I've been trying to work through some pretty severe writer's block. Not that I really believe in writer's block, but I do believe that the things I want to say, and the way that I want to say them, are outside of my reach right now and I decided that the only way I would be able to push through this was to just write through the block. It's what I would tell any of my students: write something, even if it's crap.
Which has gotten me thinking about the value of creating public content. I was recently invited to participate in a panel for the flagship conference in my field; all that I needed to do was create a 2000-word proposal for the paper I intended to present (and write the paper, obviously, but the conference is a year away). Looking at the other proposals for the panel, I judged that there wasn't an opening for anything I had to say. My current research wasn't a fit for the panel and I couldn't see how I could draw from anything in my background to create a proposal. My colleagues gave me some suggestions, but to me these seemed like topics that would allow me to speak at the conference rather than topics that people really needed to hear about, especially when the other papers on the panel looked like they were going to do a great job covering the important stuff. After two sleepless nights spent torturing myself over this proposal, I reluctantly emailed my colleagues to let them know I was not going to participate. I simply couldn't see how anything I had to say needed to be heard.
I know that the "smart" choice was to write something and submit it in order to get the line on my vita so that I would look better to potential employers, but I couldn't get past the uncomfortable feeling of delivering a paper at a conference that I did not believe contained useful information for anyone. I like to think that this demonstrates how much integrity I have but in reality it just explains why I'm a single jobless loser who will die childless and alone. Probably face down in a cheap day-old cake from the grocery store that I bought for myself on my birthday because it was on manager's mark-down. Or something equally likely to shame my family and delight my detractors.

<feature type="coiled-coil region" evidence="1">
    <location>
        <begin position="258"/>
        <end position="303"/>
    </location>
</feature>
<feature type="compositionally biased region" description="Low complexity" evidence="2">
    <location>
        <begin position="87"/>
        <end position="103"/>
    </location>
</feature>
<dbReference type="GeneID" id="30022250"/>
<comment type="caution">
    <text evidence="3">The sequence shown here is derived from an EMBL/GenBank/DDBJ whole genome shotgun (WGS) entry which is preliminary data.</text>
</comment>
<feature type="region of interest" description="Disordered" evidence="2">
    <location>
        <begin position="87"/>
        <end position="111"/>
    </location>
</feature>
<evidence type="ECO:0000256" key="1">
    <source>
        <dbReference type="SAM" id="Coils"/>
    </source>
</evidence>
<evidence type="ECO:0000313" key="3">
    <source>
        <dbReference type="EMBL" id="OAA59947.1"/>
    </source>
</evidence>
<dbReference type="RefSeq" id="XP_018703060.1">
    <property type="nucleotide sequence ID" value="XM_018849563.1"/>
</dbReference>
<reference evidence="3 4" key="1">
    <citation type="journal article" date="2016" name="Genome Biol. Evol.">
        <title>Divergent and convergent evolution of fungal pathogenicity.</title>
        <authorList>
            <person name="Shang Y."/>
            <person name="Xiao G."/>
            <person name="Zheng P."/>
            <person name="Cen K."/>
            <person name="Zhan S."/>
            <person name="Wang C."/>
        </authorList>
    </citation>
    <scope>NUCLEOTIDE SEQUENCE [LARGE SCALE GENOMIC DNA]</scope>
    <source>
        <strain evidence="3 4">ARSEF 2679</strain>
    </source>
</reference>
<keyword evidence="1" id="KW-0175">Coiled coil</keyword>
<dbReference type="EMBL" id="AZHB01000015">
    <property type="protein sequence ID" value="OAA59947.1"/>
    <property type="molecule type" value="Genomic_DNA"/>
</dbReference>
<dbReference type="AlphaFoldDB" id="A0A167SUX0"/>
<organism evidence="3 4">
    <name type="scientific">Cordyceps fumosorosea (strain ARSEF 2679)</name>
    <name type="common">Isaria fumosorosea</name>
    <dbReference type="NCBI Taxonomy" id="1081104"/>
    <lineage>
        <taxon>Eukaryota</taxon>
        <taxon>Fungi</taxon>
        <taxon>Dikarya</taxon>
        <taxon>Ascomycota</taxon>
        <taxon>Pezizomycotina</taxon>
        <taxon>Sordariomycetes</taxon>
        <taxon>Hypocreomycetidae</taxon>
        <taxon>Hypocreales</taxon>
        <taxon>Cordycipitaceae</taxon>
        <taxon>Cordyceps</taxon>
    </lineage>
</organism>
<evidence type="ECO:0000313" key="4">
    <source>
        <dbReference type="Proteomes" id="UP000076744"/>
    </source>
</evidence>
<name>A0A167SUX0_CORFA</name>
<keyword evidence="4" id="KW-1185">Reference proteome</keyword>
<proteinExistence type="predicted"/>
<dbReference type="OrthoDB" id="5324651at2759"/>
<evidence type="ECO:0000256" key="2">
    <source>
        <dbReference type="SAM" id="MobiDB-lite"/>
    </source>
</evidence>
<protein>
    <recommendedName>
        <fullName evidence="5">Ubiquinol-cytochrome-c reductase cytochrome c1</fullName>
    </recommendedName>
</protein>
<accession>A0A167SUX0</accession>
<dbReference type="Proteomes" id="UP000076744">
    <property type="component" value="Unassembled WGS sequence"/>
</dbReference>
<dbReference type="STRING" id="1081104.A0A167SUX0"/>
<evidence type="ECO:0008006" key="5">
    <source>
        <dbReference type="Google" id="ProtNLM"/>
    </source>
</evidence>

I've grown to believe the same thing about having a blog. Besides the fact that blogging is passé, I've always been bothered by the implication created when one makes one's ideas public on a blog: that these ideas merit attention from an audience (and/or, this writing is good enough to merit attention and appreciation from others). That always seemed presumptuous to me. I've tried to dispel that nagging discomfort by telling myself that people come to a blog by choice and I didn't have to feel guilty for wasting someone's time if he or she sought out the content on their own, but I've also always felt an ethical responsibility to create content worth reading: if I'm going to presume that my writing merits attention, then I should strive to make it worth reading rather than just throwing up whatever shit I happen to think of that day.
It was because of this line of thinking that, after a year, I decided to shut down my professional website. I had created it intending to blog on topics related to my research, but I never got started. Regardless of the topic I intended to write about, I never could figure out why anyone needed me to say anything about it. Surely they could read the available research, just as I could; so how would I be helping by contributing my perspective on issues that other people had spent a decade or more researching and writing about? An attitude that exacerbates any bouts of writer's block, in addition to making professionalizing in a field like mine impossible.
Besides, it's said that it's better to keep quiet and be thought a fool than to speak up and remove all doubt, an act which I've reserved for the job interviews I've had this year if my lack of success is any indication.
This seems like a natural stopping point. More later. Or not.